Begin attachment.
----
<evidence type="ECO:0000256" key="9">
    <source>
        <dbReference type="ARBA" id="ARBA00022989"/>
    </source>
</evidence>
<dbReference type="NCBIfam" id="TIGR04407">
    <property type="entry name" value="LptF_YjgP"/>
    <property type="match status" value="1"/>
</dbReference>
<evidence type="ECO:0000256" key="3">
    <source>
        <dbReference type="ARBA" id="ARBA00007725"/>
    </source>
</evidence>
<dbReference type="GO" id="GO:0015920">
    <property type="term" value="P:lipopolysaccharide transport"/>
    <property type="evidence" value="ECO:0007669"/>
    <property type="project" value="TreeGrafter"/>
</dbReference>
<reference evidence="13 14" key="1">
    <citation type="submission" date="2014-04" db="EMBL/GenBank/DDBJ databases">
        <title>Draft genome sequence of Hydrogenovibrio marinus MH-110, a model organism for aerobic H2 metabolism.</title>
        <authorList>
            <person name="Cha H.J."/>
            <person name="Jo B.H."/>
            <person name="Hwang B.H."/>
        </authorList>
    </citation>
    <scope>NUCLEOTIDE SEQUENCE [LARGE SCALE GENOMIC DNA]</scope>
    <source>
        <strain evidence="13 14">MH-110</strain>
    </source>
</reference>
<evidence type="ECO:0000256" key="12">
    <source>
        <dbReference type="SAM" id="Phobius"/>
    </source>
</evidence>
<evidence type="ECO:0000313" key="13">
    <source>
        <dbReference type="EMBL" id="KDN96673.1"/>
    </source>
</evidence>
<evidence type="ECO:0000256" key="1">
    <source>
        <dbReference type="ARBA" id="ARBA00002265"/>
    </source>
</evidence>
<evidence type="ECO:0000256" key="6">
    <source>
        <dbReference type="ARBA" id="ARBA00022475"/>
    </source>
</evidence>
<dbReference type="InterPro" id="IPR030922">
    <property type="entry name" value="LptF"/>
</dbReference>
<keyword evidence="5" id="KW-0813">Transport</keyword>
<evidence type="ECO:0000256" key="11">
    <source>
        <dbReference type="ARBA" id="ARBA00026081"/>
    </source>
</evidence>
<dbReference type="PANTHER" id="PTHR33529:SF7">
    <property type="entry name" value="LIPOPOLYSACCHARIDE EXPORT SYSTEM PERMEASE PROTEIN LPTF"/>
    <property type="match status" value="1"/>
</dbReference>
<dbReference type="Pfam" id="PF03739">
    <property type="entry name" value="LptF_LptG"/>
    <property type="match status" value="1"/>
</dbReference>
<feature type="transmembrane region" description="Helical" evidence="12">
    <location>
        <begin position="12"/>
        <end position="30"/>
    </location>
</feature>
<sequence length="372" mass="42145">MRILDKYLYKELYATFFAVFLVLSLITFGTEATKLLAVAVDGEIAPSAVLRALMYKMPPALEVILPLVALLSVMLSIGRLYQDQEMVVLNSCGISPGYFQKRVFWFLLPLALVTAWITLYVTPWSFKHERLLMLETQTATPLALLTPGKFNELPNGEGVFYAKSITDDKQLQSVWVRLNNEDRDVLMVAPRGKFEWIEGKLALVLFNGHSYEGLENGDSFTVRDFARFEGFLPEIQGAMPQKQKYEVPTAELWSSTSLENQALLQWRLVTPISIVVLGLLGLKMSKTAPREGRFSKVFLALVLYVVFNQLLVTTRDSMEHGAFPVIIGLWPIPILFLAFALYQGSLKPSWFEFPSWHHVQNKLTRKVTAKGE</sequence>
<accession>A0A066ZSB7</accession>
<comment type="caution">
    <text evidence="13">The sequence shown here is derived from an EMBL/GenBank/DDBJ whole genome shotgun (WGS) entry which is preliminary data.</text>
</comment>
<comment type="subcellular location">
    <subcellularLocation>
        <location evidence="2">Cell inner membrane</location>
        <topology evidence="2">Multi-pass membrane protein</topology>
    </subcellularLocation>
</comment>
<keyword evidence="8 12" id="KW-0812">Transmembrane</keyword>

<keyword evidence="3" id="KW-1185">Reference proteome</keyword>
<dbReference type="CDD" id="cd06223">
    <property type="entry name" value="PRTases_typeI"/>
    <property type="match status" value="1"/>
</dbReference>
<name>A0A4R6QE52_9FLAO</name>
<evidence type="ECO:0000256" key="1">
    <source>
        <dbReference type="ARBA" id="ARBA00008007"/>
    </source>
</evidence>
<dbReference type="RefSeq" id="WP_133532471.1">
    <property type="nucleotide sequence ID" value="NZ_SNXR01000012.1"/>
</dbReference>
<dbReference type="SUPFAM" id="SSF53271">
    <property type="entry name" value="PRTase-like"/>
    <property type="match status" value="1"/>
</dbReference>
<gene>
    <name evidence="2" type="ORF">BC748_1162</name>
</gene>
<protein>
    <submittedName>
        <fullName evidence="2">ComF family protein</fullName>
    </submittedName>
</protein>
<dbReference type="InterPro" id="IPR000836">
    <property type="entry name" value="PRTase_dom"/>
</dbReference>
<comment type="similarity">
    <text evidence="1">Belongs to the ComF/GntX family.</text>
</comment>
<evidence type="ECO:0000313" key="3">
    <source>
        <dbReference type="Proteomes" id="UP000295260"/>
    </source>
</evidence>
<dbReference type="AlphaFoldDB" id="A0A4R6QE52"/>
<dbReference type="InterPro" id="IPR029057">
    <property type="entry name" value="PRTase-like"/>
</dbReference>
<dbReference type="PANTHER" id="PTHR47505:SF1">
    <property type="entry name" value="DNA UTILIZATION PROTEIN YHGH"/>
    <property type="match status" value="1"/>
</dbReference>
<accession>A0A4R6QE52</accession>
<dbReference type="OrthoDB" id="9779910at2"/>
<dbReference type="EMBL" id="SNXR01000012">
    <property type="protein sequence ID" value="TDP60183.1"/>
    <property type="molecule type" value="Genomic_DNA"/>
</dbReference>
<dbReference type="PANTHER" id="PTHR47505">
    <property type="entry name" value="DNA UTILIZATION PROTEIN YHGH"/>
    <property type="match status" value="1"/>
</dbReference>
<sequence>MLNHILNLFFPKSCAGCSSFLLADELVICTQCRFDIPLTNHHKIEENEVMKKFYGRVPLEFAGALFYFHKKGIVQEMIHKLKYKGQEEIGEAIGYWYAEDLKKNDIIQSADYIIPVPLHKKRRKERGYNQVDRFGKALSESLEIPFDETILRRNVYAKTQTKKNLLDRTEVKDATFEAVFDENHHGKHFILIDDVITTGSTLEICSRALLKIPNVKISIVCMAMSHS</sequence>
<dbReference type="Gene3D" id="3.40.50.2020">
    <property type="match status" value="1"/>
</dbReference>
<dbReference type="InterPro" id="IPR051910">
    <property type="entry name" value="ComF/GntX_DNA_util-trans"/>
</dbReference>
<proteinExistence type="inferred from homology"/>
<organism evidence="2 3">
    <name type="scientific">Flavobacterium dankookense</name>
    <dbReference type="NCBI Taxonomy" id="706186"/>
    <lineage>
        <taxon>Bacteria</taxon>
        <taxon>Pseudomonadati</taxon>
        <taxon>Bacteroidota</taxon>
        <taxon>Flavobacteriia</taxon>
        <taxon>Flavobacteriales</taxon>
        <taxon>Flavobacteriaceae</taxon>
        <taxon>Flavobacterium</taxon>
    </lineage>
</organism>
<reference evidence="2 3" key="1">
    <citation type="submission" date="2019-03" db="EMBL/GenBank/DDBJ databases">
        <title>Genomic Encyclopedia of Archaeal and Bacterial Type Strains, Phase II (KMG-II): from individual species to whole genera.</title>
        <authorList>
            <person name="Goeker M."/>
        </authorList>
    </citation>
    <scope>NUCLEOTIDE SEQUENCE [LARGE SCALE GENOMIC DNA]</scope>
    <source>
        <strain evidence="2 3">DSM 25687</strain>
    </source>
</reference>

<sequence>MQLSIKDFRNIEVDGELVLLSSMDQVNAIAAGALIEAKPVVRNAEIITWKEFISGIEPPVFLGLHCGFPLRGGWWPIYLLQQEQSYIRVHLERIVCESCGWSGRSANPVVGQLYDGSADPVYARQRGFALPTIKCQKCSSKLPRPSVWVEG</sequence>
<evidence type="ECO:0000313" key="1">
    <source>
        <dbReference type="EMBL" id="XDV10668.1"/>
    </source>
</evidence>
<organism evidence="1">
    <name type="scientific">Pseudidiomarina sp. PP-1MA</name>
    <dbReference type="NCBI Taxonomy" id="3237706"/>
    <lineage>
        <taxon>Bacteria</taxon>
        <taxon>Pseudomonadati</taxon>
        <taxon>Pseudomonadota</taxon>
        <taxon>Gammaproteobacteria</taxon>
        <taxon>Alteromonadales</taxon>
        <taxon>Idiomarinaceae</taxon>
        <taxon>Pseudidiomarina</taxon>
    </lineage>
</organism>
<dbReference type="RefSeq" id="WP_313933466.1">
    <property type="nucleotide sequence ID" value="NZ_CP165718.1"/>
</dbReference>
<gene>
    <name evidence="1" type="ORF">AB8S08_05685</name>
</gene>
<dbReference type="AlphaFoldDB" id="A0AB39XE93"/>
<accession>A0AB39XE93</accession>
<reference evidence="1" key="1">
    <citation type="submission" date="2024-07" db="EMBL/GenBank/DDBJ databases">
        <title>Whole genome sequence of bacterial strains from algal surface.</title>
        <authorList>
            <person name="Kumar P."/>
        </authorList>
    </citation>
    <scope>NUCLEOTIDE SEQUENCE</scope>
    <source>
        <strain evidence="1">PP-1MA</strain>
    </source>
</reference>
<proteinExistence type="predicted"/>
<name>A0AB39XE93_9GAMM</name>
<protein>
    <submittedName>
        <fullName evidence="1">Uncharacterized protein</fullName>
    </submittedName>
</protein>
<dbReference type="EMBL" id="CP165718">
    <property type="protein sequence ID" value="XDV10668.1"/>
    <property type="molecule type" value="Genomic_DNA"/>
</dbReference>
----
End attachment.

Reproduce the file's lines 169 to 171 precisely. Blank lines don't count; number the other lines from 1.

            <person name="Goeker M."/>
        </authorList>
    </citation>